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When History meets data

When I studied history as a subject back in school, it was largely about remembering the events and the associated dates which the events had occured. In the context of the Singapore education system, it revolved around the history of the country; such as who, how and when it was named Singapore (or Singapura), when the British arrived and colonised it; how it grew as a trading hub since, the fall of Singapore in World War II and was occupied by the Japanese after, its independence from the British and its economic growth post independence.


But history as taught in school back then, were a series of disconnected events along a timeline; these events are often cited for how it positively or negatively impacted the people back then. But it was difficult to contextualize or quantify these various events in relation to each other. Some examples could include,

  • India has suffered many famines over its long history; which one costs the most number of lives?

  • Several parts of Asia have gone through several wars since World War II, which ones had the bigger impact in terms of lives?

  • Asia has also experience several pandemics; Spanish Flu, SARS, MERS, and Covid19; how does the most recent ones compare?


The topic of interest FYT has chosen for this article is World War II and its impact on countries in Southeast Asia. Any war has negative impacts on any of the countries involved, both for the aggressor and the defender; but were the impacts the same for the various countries in Southeast Asia during the Japanese campaigns? What were the contributing factors for any of the differences observed?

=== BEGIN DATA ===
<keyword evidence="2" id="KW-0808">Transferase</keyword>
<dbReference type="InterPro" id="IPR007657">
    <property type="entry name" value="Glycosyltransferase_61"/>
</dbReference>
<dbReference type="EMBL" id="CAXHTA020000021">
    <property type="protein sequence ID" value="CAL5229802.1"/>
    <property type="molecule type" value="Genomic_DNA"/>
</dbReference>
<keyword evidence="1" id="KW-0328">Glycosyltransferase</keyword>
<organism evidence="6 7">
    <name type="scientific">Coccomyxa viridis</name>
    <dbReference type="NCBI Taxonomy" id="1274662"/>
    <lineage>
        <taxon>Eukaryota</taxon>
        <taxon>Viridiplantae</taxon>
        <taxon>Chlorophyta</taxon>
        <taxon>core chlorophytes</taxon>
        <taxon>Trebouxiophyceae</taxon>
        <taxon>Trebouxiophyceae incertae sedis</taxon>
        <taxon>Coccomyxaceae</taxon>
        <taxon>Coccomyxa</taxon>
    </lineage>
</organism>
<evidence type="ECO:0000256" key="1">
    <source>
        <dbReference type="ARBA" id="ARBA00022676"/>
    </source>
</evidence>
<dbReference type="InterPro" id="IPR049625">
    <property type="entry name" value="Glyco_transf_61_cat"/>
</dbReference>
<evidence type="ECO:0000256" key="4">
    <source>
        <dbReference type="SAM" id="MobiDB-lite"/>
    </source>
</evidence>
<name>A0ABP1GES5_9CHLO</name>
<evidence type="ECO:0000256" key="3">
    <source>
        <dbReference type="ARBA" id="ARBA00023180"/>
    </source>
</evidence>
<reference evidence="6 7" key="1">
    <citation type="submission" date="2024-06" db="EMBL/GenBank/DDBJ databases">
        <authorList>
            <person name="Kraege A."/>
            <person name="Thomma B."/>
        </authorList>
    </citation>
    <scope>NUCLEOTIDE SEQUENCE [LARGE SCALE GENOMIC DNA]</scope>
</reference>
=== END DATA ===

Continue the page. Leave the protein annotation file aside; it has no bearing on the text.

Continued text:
Setting the stage


Southeast Asia was a very different place than it is today. Back in 1941, except for Thailand, just before WWII Southeast Asia was made up of colonies of major western powers of the day; such as US, Dutch, Portuguese, French, the Americans and the British. As it turns out, the fact that these were colonies were a contributing factor to the outcomes of WWII.

Impact of WWII on Life Expectancy

As in any war, lives will be lost on both sides. This is often reflected by a decrease in life expectancy. The larger the decrease, the greater the impact of the war on the countries involved. For purposes of analysis, with the help of Gapminder data, we had tracked the changes to life expectancy between 1941 and 1945 for all countries across Southeast Asia. Using the data as the basis for further research, we then identified the specific historic events that contributed to any major changes to life expectancy.


Start of WWII in Southeast Asia

Japan had already been at war withj China since 1937, the formal start of World War II in Southeast Asia began with the invasion of French Inochina in 1940 and further escalated with the simultaneous attacks on Pearl Harbour, the Philippines, Singapore and Malaya in 1941. With reference to the chart above,

  • Life expectancies fell at the start of the Japanese campaign for many countries, The sharpest fall was in Singapore, followed by Malaya, Timor Leste, Indonesia and Myanman (Burma)

    • Singapore's drop in Life Expectancy could potentially be attributed to the smaller population and size; any deaths due to war would have a bigger impact on life expectancy. It could also be attributed to the fact that there was a higher ethnic Chinese presence to which the Japanese showed significant more prejudice.

    • Malaya and Burma saw some fierce fighting, but saw a lower drop in life expectancy than Singapore; possibly due to the lower ethnice Chinese mix.